Cropland pasture is usually significantly more productive than permanent pasture/range on a per-acre basis, so the loss of these acres represents a significantly higher impact on forage production and national beef carrying capacity. This loss in pasture production, combined with an 11.3% decrease in hay acres, implies a significant decrease in total forage production potential in the nation.
"These changes in land use suggest the dramatic jump in crop values that began in late 2006 are resulting in structural change in agriculture that has profound implications for the cattle industry," Peel says. "These changes impact how, how much and where cattle production will take place."
Although ongoing drought in the southwestern states has significantly cut cow numbers, the changes in pastureland and cropland in more eastern states appear to be much more structural and long-lasting, Peel suggests.
The U.S. beef cow herd decreased by 11% from 2007 to 2014, dropping from 32.6 to 29.0 million head. Officially, drought has been responsible for a 25% decrease in Texas cow numbers, a 12% decrease in Oklahoma cow numbers, and a 16% decrease in New Mexico cow numbers. Most of the decrease in these states has happened since 2011 and significant rebuilding of the beef cow herd in these states is expected when conditions permit.
However, decreases in the beef cow herd in much of the eastern half of the country are significant for their amount and their long-lived nature. For example, from 2007 to 2014, the beef cow herd decreased 12% in Iowa, 16% in Illinois, 18% in Indiana, 14% in Missouri, 16% in Kentucky, 23% in Tennessee, 14% in Minnesota and 18% in Georgia.
If we recall the national 3.6% decline in pasture and the 64% decline in cropland used as pasture, the data shows much of this was in the eastern states.
In the eastern half of the country, including the Midwest, Great Lakes, Appalachian, Gulf and South regions, pastured cropland, which accounted for 21% of total pasture land in 2007, dropped to less than 7% in 2012. By contrast, in the Rocky Mountain and Plains regions, cropland pastured represented less than 6% of total pasture in 2007 and dropped to 2% in 2012. The result is an average decrease in total pasture of 12% in the eastern half of the country compared with a 2% decrease in the Rocky Mountain and Plains regions, Peel says.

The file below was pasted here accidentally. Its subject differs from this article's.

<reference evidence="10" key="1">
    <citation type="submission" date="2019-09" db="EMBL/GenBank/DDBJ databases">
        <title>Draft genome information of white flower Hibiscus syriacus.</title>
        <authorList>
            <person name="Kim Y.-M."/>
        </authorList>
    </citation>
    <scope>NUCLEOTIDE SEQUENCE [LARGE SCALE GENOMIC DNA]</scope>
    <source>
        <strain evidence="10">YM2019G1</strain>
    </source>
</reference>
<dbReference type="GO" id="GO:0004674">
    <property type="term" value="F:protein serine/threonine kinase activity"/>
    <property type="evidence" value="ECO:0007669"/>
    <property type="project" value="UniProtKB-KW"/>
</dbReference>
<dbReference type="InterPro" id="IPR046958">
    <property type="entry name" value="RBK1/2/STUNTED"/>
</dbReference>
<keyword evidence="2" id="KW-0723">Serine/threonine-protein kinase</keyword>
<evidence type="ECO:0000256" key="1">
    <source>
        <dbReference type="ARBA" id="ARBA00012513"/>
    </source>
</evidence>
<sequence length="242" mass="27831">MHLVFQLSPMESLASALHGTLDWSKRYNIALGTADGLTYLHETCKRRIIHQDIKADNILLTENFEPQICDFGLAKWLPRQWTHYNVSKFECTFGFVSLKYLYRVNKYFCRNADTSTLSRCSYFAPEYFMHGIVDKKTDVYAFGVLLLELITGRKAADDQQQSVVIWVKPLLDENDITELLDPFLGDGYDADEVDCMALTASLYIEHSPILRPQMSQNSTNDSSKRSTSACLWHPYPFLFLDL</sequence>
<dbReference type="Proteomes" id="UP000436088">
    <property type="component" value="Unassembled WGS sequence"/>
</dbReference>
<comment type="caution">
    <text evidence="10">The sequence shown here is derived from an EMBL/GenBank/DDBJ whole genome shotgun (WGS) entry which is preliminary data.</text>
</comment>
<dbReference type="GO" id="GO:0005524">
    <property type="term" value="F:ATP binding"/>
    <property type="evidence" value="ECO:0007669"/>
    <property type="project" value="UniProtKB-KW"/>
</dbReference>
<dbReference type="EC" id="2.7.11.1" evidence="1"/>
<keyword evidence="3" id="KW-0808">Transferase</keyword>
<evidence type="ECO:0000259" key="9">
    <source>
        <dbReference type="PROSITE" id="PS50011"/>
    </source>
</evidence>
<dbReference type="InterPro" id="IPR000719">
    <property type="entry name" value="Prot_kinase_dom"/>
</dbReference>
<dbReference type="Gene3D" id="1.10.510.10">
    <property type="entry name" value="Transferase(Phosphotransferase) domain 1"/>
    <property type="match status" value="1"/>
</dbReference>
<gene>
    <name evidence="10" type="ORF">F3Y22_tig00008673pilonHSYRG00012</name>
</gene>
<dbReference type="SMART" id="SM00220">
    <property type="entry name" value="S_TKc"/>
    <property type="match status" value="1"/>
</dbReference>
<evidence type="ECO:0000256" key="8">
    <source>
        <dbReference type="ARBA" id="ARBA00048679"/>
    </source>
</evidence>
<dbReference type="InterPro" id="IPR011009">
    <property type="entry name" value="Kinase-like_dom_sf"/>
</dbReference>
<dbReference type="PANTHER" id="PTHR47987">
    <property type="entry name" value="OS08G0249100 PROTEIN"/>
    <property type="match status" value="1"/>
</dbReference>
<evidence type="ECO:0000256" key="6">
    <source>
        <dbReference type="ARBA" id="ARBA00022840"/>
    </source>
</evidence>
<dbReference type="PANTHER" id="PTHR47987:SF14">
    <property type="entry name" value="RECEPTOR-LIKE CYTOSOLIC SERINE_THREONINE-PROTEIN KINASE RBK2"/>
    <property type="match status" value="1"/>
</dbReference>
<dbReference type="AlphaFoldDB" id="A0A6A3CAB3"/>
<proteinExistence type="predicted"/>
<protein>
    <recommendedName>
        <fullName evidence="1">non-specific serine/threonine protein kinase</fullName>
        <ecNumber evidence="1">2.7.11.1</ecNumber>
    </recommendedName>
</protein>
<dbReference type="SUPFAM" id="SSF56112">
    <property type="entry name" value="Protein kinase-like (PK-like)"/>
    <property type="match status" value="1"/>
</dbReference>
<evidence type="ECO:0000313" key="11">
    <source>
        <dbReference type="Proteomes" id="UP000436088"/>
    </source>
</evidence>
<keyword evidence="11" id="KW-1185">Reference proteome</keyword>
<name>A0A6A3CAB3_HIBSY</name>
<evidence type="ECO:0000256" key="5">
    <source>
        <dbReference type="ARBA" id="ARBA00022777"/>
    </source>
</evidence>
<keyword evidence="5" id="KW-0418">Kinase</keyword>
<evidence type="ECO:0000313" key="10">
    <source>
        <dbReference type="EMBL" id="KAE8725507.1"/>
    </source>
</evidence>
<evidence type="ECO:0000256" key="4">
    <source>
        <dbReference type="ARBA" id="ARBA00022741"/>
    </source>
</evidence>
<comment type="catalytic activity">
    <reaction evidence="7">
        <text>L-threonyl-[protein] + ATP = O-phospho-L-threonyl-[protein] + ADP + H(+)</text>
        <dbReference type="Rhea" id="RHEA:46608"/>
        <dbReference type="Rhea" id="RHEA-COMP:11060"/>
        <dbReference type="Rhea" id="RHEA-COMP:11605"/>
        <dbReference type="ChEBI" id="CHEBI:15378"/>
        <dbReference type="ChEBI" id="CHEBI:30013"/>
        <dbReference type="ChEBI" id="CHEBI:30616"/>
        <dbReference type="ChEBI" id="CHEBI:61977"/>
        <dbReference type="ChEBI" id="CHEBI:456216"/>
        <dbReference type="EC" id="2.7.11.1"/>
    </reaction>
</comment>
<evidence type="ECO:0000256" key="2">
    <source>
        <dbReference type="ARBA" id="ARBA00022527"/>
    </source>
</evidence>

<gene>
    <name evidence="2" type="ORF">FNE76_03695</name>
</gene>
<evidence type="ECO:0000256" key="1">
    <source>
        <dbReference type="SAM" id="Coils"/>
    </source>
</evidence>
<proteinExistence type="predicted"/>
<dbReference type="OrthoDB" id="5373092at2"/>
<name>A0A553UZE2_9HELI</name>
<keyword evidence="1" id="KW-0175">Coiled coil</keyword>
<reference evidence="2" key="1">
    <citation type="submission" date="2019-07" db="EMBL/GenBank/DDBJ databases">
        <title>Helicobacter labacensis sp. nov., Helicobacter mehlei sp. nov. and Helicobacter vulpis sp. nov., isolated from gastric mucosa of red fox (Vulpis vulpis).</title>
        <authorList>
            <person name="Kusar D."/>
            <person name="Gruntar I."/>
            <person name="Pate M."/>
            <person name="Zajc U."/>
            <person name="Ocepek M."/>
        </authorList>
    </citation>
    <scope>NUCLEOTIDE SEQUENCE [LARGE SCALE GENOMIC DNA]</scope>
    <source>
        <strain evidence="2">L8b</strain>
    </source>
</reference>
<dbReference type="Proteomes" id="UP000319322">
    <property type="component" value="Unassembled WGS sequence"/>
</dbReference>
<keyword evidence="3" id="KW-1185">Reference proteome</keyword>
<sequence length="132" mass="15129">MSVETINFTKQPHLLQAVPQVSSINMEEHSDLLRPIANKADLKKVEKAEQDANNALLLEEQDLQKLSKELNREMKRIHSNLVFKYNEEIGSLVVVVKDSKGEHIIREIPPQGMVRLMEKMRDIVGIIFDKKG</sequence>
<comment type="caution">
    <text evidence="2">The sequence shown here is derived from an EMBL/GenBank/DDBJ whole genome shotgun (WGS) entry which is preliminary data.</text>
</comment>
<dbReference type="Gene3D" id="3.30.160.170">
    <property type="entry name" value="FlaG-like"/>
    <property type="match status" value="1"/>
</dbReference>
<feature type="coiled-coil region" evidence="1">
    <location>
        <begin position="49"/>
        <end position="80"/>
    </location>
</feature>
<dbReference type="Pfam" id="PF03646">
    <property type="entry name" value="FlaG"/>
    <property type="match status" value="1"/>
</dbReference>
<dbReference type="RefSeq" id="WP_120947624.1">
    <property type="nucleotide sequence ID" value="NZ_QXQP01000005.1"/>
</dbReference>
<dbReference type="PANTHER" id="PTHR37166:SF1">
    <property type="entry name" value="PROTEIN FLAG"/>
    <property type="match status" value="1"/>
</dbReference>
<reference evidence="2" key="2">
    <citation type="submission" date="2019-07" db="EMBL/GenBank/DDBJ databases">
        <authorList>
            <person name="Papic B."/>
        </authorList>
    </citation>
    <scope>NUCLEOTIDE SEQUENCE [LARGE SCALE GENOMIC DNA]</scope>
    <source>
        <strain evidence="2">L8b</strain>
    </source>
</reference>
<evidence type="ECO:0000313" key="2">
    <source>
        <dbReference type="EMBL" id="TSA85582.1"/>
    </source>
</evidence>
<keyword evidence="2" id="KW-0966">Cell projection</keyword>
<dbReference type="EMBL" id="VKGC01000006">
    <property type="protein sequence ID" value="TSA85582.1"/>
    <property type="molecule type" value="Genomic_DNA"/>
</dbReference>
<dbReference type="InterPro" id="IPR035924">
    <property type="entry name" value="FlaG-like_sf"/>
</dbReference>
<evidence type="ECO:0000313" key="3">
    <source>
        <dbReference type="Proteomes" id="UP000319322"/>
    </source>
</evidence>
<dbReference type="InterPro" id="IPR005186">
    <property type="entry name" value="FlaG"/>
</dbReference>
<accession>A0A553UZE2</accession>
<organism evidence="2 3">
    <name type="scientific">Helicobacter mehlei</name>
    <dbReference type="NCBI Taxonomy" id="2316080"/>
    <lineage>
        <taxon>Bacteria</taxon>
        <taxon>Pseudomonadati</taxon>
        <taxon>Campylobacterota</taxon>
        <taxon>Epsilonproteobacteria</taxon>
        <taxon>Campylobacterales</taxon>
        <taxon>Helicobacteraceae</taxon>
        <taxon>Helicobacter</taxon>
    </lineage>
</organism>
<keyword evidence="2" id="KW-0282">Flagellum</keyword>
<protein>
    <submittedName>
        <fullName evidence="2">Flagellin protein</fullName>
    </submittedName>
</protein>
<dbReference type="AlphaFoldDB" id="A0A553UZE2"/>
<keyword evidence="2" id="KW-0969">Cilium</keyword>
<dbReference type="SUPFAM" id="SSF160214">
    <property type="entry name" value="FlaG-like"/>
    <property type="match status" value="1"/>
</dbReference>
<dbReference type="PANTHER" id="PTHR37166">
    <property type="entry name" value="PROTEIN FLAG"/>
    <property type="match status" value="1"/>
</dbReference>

Further, the real impacts of this eastern regional loss of cropland-used-as-pasture is considerably more than the acreage alone would indicate. The average carrying capacity in the eastern half of the country is less than five acres per cow. Across the Plains and Rocky Mountain regions the average is more than 22 acres per cow. Although this is a broad measure of stocking rates, it is indicative of the forage productivity in the two regions, Peel says.
Although there is only 17% the amount of pasture acres in the East compared with the West, the number of cows in the eastern half of the country was 75% of the number of cows in the Plains and Rocky Mountain regions in the 2012 census. This percentage is similar in the 2007 census, but the 2012 census includes the impacts of the drought.
Drought recovery at some point is likely to result in herd rebuilding in the west, particularly in the Southern Plains. In the east, however, Peel believes the loss of pasture acreage likely means cow inventories there will be permanently reduced.